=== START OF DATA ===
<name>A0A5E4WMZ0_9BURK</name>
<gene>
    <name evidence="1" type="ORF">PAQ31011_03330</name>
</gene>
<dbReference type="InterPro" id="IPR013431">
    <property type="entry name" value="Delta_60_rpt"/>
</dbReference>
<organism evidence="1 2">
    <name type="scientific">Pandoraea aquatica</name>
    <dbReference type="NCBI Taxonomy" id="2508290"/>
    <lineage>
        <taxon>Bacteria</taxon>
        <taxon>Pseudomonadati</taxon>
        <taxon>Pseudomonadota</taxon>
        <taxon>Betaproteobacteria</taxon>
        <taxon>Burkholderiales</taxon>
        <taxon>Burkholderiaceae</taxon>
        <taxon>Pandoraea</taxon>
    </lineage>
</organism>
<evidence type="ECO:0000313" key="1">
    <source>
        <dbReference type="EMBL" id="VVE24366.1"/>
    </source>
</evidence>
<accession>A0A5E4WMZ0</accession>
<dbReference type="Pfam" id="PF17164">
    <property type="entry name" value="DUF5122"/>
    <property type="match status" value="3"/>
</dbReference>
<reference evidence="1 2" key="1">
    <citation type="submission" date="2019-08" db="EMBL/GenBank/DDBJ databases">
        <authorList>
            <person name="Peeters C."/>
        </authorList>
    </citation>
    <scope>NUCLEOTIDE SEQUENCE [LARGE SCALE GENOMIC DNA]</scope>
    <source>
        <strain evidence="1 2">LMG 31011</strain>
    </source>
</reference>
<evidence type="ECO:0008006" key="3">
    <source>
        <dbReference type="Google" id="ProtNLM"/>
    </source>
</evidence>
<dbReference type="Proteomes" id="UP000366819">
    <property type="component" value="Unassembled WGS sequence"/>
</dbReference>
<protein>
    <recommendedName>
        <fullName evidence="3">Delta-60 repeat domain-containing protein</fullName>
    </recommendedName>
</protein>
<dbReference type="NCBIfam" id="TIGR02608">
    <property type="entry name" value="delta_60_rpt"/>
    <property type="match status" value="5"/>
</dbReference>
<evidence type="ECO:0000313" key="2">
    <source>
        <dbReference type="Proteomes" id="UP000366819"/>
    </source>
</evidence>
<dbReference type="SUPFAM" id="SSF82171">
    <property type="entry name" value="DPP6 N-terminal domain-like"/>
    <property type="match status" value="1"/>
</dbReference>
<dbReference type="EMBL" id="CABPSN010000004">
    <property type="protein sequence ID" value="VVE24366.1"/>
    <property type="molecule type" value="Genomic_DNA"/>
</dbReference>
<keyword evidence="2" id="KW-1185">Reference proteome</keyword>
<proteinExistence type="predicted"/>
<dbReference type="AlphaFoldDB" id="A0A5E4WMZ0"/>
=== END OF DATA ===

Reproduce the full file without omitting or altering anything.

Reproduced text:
<name>A0A5E4WMZ0_9BURK</name>
<gene>
    <name evidence="1" type="ORF">PAQ31011_03330</name>
</gene>
<dbReference type="InterPro" id="IPR013431">
    <property type="entry name" value="Delta_60_rpt"/>
</dbReference>
<organism evidence="1 2">
    <name type="scientific">Pandoraea aquatica</name>
    <dbReference type="NCBI Taxonomy" id="2508290"/>
    <lineage>
        <taxon>Bacteria</taxon>
        <taxon>Pseudomonadati</taxon>
        <taxon>Pseudomonadota</taxon>
        <taxon>Betaproteobacteria</taxon>
        <taxon>Burkholderiales</taxon>
        <taxon>Burkholderiaceae</taxon>
        <taxon>Pandoraea</taxon>
    </lineage>
</organism>
<evidence type="ECO:0000313" key="1">
    <source>
        <dbReference type="EMBL" id="VVE24366.1"/>
    </source>
</evidence>
<accession>A0A5E4WMZ0</accession>
<dbReference type="Pfam" id="PF17164">
    <property type="entry name" value="DUF5122"/>
    <property type="match status" value="3"/>
</dbReference>
<reference evidence="1 2" key="1">
    <citation type="submission" date="2019-08" db="EMBL/GenBank/DDBJ databases">
        <authorList>
            <person name="Peeters C."/>
        </authorList>
    </citation>
    <scope>NUCLEOTIDE SEQUENCE [LARGE SCALE GENOMIC DNA]</scope>
    <source>
        <strain evidence="1 2">LMG 31011</strain>
    </source>
</reference>
<evidence type="ECO:0008006" key="3">
    <source>
        <dbReference type="Google" id="ProtNLM"/>
    </source>
</evidence>
<dbReference type="Proteomes" id="UP000366819">
    <property type="component" value="Unassembled WGS sequence"/>
</dbReference>
<protein>
    <recommendedName>
        <fullName evidence="3">Delta-60 repeat domain-containing protein</fullName>
    </recommendedName>
</protein>
<dbReference type="NCBIfam" id="TIGR02608">
    <property type="entry name" value="delta_60_rpt"/>
    <property type="match status" value="5"/>
</dbReference>
<evidence type="ECO:0000313" key="2">
    <source>
        <dbReference type="Proteomes" id="UP000366819"/>
    </source>
</evidence>
<dbReference type="SUPFAM" id="SSF82171">
    <property type="entry name" value="DPP6 N-terminal domain-like"/>
    <property type="match status" value="1"/>
</dbReference>
<dbReference type="EMBL" id="CABPSN010000004">
    <property type="protein sequence ID" value="VVE24366.1"/>
    <property type="molecule type" value="Genomic_DNA"/>
</dbReference>
<keyword evidence="2" id="KW-1185">Reference proteome</keyword>
<proteinExistence type="predicted"/>
<dbReference type="AlphaFoldDB" id="A0A5E4WMZ0"/>